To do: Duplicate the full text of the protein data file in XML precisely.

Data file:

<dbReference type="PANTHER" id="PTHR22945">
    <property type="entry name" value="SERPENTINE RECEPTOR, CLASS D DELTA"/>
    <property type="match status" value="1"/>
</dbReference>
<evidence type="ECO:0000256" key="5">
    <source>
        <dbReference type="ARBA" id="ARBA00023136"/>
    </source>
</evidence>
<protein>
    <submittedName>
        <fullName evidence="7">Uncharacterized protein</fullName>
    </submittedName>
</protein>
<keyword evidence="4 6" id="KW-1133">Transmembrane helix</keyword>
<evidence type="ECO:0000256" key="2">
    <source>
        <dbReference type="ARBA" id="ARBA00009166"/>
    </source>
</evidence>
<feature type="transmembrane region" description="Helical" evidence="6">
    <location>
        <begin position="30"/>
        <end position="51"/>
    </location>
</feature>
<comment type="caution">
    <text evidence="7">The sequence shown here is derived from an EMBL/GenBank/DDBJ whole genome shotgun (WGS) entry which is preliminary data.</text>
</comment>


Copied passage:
<dbReference type="PANTHER" id="PTHR22945">
    <property type="entry name" value="SERPENTINE RECEPTOR, CLASS D DELTA"/>
    <property type="match status" value="1"/>
</dbReference>
<evidence type="ECO:0000256" key="5">
    <source>
        <dbReference type="ARBA" id="ARBA00023136"/>
    </source>
</evidence>
<protein>
    <submittedName>
        <fullName evidence="7">Uncharacterized protein</fullName>
    </submittedName>
</protein>
<keyword evidence="4 6" id="KW-1133">Transmembrane helix</keyword>
<evidence type="ECO:0000256" key="2">
    <source>
        <dbReference type="ARBA" id="ARBA00009166"/>
    </source>
</evidence>
<feature type="transmembrane region" description="Helical" evidence="6">
    <location>
        <begin position="30"/>
        <end position="51"/>
    </location>
</feature>
<comment type="caution">
    <text evidence="7">The sequence shown here is derived from an EMBL/GenBank/DDBJ whole genome shotgun (WGS) entry which is preliminary data.</text>
</comment>